"In the postwar climate, the Abstract Expressionists' fervent gestures came to signify the artists' existential struggles and, particularly in the case of large-scale paintings, their grand ambitions and bravado. A masculine mystique that attached itself to the movement essentially trivialized or excluded the work of women artists. Few commercial galleries would show women's art, and even when they did, those women struggled to have their work considered outside the lens of the feminine. Efforts to recover and reconsider these artists' works are still ongoing sixty years later."

Untitled, Alma Woodsey Thomas, 1968

A 6-minute video gives an introduction to the show, including commentary on several pieces made of fibre:

The museum's website has a comprehensive description of the show here, including images of the featured works, audio commentary and more videos.

Sunday, September 10, 2017

Rauschenberg & Friends at MOMA

My first stop on a recent visit to New York was at the Museum of Modern Art. I was determined to see the Rauschenberg exhibit before it closed on September 17. Unfortunately, it was a rainy day, the galleries were very crowded, and it was difficult to appreciate the works on display.

With Rauschenberg, it's not so much that he produced a few singular works of excellence, but rather it's about the audacity of his oeuvre, its range, and the innovative hybrids he created, mixing disciplines to create something entirely new.

To get an idea of the exhibit, you can watch the 30-second intro to the 35-minute video above. The show focuses on the collaborations Rauschenberg forged with other artists, in other media, over his six-decade career. For example:

Short Circuit, 1955, Robert Rauschenberg with Jasper Johns, Susan Weil and Elaine Sturtevant.

Oil, fabric, notebook paper, postcard, printed reproductions of Abraham Lincoln
and of Lorenzo Credi's painting Venus (c.1493), autograph of Judy Garland, and program
from an early John Cage concert, given with David Tudor, on canvas, pine and poplar wood
supports, and pine cabinet with two hinged doors containing a painting by Weil and "an Original Sturtevant"
captioned by Rauschenerg and created by Sturtevant in 1967 to replace a Johns flag painting
that had originally been included but was stolen in 1965.

Another innovative aspect of Rauschenberg's work is his use of found objects, something we are used to seeing now but that was revolutionary in its time.

Charlene, 1954

Oil, charcoal, printed reproductions, newspaper, wood, plastic mirror, men's undershirt,
umbrella, lace, ribbons and other fabrics, and metal on Hemasote, mounted on wood,
with electric light

Charlene (detail)

Charlene is considered to be one of Rauschenberg's first "Combines". He explained that people would argue whether something he had made was a painting or a sculpture, instead of looking at what was in front of them. "So the next time someone asked me, I said 'combine'. After that no one asked."

Combines evolved from a series called the "Red Paintings". When they were first shown, Rauschenberg invited his friend the composer Morton Feldman to give a concert among the paintings. This was among the first of many collaborations across disciplines for Rauschenberg. The same year, the choreographer Merce Cunningham asked him to design the set and costumes for his dance Minutiae.

Kite, 1963
oil and silkscreen-ink print on canvas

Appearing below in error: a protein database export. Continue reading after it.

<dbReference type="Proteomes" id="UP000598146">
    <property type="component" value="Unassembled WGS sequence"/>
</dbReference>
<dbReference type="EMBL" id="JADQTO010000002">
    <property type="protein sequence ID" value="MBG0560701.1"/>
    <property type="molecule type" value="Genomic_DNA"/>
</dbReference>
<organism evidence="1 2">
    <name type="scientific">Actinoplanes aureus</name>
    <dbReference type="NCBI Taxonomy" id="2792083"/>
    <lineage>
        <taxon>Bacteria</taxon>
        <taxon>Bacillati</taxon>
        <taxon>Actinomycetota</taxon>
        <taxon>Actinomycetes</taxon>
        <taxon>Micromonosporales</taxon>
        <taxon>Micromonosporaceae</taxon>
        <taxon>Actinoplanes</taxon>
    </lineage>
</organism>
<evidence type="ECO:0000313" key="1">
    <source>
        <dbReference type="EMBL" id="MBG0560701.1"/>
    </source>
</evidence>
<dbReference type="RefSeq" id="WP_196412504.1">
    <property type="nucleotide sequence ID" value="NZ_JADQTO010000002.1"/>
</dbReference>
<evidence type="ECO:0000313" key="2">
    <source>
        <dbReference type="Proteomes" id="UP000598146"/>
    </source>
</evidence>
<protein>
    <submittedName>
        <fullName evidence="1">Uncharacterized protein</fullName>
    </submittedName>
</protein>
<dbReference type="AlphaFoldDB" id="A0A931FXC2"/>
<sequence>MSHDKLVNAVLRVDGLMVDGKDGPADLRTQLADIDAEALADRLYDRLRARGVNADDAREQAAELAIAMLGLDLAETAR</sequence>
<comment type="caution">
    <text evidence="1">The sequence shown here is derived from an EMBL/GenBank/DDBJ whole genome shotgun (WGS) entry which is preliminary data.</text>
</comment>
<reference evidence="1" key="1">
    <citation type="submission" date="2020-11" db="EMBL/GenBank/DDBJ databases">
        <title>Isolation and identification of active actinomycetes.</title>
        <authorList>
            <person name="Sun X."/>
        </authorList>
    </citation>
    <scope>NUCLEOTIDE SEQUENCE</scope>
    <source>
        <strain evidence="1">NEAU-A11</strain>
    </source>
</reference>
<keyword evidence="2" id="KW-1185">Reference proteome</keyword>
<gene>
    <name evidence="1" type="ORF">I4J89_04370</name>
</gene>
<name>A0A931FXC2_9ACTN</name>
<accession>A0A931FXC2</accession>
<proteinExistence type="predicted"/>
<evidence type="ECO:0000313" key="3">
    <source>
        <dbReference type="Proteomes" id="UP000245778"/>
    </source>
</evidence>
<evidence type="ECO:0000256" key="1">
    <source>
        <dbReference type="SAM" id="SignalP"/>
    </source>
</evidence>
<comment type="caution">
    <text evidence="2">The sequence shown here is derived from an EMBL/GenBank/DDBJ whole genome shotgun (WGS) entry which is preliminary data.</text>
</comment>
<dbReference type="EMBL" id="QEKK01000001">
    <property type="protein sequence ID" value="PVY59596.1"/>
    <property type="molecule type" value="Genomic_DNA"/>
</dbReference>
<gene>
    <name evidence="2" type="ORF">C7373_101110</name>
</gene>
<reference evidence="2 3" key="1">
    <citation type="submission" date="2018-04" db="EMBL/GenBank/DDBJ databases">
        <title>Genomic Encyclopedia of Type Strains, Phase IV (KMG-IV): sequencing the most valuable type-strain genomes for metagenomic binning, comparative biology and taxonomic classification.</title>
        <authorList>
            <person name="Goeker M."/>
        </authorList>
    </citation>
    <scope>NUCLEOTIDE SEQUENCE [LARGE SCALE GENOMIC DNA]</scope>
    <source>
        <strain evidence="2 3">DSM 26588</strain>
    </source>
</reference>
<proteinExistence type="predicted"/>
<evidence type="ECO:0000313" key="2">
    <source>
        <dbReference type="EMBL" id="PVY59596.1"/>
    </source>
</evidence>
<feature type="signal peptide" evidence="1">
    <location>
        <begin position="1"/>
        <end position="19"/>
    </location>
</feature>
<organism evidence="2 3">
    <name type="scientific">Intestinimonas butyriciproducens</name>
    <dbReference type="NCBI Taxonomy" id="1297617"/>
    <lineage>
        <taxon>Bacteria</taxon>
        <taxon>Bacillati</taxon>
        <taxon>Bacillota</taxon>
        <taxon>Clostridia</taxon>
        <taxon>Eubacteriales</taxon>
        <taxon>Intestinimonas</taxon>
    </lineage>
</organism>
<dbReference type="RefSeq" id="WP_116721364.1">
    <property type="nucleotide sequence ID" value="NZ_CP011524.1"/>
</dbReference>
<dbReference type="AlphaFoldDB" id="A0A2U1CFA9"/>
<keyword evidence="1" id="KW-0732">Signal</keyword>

In 1961, Rauschenerg began concerted efforts to create a painting with readymade images – with "current worldwide information", as he later put it. A visit to the studio of artist Andy Warhol in the fall of 1962 provided him with a tutorial on the silkscreen technique, commonly used in commercial art. Rauschenberg clipped images from the press and sent them to be made into silkscreens, specifying the scale at which they were to be reproduced. He built an inventory of over 150 screens, combining and recombining them to print them on canvas in various configurations, and adding passages of paint. Rauschenberg won the grand prize at the Venice Biennale in 1965, in part in recognition of these works. The artist's response: he called a friend back in New York and asked him to destroy his stock of screens in order to avoid the pressure of repeating himself.

Glacier (Hoarfrost), 1974
solvent transfer on satin and chiffon, with pillow

The series of Hoarfrosts was inspired by the gauzy cloth used to wipe the inky residue off lithography stones and metal plates after printing – Rauschenberg appreciated the way the translucent material maintained traces of fragmented imagery. For these works, Rauschenberg used solvents to transfer images from newspapers and magazines onto unstretched fabric. 

Nabisco Shredded Wheat (Cardboard), 1971
Cardboard packing boxes and metal nails

Looking for a way to escape the pressures of the Manhattan art scene, Rauschenberg established a workshop on Captiva Island, in Florida. On first arriving there, he was drawn to working with the simplest, found materials. Cardboard packing boxes were the focus of the first series of works he produced there; "A desire built up in me," he recalled, "to work in a material of waste and softness." Other works were made from materials scavenged on the island: driftwood, tires, and an old bathtub.

Gull (Jammer), 1976
sewn silk, rattan poles, and twine

In 1975, Rauschenberg traveled to India to collaborate with artisans at the Sabarmati Ashram, a school in the textile centre of Ahmedabad, founded by Mahatma Gandhi and dedicated to teaching the crafts of making prints, paper, and fabric. There he fell in love with the silks he saw everywhere, rich and sensuous in both feel and colour, and often appearing against a backdrop of material poverty, and he bought yards and yards in textile markets. The silks prompted him to recognize what had been his own hesitation to explore beauty and colour in his work: "I mostly work in trash," he would recall with a laugh, "and the idea of a beautiful piece of silk, a beautiful colour, consumed in its own vanity, didn't interest me.... It was a prejudice."

Back in Captiva, Rauschenberg began making his Jammers, embracing, like many artists did during his time, textiles as material and the forces of gravity. He stitched together the silks from India and hung them simply, with only the most modest interventions, directly from the wall or from rattan poles. The nearly weightless fabric would flutter and dance in response to the breezes and people passing by.  The titles of the series evokes the windjammer sailboats that Rauschenberg could see from his studio, which were likewise designed to catch wind.